I‘d never heard of it, but as more and more of these tall white stalks appeared along the roadside, I began to wonder what it was. And then I had to stop and walk into the woods to make sure my eyes weren’t deceiving me.

The National Park Service website informed me that beargrass is a wildflower that blooms near the west entrance to Glacier National Park, and was named by the Lewis and Clark expedition. It can grow up to five feet tall and each rosette blooms only once. Bears don’t eat it, but sheep, deer, elk and goats do. Beargrass can be seen annually, but sparsely, in the spring… but if conditions are just right, with ideal rainfall and soil moisture, mass blooming can occur… every five to ten years! Who knew we would be so lucky?!!!!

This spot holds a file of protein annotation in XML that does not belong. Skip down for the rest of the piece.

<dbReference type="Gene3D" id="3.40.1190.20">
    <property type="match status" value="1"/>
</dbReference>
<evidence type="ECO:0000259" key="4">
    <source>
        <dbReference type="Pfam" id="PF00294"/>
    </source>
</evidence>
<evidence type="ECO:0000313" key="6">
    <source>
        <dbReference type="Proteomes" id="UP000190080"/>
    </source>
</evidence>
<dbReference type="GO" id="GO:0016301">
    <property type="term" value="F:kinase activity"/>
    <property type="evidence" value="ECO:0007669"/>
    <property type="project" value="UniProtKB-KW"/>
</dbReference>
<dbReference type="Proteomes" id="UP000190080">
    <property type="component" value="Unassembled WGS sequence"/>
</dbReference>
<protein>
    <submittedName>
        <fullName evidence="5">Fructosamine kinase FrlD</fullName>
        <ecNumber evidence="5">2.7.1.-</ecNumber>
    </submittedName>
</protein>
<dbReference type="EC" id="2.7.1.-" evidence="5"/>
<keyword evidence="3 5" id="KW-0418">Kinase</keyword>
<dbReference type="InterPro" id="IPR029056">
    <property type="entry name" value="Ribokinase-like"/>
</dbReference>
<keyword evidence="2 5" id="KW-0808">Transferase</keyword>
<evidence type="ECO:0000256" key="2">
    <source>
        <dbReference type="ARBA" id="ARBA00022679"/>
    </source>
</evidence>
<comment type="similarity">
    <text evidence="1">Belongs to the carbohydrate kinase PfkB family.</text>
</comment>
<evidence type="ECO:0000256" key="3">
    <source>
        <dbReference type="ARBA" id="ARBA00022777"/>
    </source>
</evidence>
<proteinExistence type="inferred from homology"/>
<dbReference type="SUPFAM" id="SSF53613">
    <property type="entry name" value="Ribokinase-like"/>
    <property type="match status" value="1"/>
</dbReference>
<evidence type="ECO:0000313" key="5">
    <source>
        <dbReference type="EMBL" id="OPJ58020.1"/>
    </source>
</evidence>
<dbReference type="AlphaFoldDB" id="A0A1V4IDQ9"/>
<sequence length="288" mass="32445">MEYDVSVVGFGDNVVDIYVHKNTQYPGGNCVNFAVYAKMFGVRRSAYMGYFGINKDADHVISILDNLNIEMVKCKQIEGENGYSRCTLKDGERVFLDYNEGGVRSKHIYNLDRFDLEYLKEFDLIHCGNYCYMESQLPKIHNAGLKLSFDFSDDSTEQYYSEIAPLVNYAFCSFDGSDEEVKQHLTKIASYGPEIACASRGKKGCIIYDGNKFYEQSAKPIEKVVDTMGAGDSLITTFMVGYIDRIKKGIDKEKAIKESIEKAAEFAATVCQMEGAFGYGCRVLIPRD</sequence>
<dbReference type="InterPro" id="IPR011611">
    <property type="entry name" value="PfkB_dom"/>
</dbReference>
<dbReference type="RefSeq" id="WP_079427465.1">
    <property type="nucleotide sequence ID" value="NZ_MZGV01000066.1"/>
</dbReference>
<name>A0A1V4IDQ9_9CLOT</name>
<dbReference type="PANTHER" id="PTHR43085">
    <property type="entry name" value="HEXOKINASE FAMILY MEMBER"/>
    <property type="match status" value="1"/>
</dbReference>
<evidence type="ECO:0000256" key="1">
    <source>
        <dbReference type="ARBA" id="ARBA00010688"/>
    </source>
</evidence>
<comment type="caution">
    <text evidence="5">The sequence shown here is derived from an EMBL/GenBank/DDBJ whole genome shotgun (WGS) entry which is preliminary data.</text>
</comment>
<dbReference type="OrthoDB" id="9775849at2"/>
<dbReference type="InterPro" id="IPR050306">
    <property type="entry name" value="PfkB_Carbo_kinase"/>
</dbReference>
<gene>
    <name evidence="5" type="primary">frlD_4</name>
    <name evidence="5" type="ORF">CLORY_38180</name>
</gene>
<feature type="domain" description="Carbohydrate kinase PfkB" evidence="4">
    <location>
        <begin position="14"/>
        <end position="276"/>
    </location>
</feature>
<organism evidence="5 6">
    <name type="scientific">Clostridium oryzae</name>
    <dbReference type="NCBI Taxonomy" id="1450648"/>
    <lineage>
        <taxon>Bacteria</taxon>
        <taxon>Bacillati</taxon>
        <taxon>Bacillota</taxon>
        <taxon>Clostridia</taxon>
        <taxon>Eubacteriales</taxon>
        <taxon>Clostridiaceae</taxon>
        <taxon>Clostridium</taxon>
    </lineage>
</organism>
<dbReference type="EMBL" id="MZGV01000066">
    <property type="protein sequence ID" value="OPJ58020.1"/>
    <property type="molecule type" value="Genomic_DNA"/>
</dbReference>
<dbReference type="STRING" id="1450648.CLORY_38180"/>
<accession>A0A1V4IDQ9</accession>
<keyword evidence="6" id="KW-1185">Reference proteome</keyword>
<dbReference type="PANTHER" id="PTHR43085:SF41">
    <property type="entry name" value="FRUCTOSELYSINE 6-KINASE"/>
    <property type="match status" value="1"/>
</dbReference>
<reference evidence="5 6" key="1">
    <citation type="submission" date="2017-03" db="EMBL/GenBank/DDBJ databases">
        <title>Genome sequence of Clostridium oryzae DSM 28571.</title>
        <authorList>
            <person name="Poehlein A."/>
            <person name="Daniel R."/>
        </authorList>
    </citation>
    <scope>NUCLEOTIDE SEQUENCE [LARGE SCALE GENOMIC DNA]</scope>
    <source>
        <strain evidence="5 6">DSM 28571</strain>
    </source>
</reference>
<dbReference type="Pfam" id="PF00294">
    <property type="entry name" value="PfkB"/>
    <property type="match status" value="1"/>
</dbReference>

Whitefish to East Glacier-4West Glacier to Whitefish-45West Glacier to Whitefish-53West Glacier to Whitefish-41West Glacier to Whitefish-58West Glacier to Whitefish-40West Glacier to Whitefish-55June 12, 2017_688_170612

Stop the Car!

It hasn’t been a very pretty spring where I live, mostly overcast and dank. Flowers have tried to brighten things up, but the sun hasn’t been encouraging, and they’ve mostly given up after a half-hearted effort. I was therefore taken by surprise when a field of color caught my eye as I drove on a busy commercial street past the library one day. It was not my usual route, and I had no idea this treat was waiting for me. Sometimes you just have to stop the car, and take a walk on the wild side.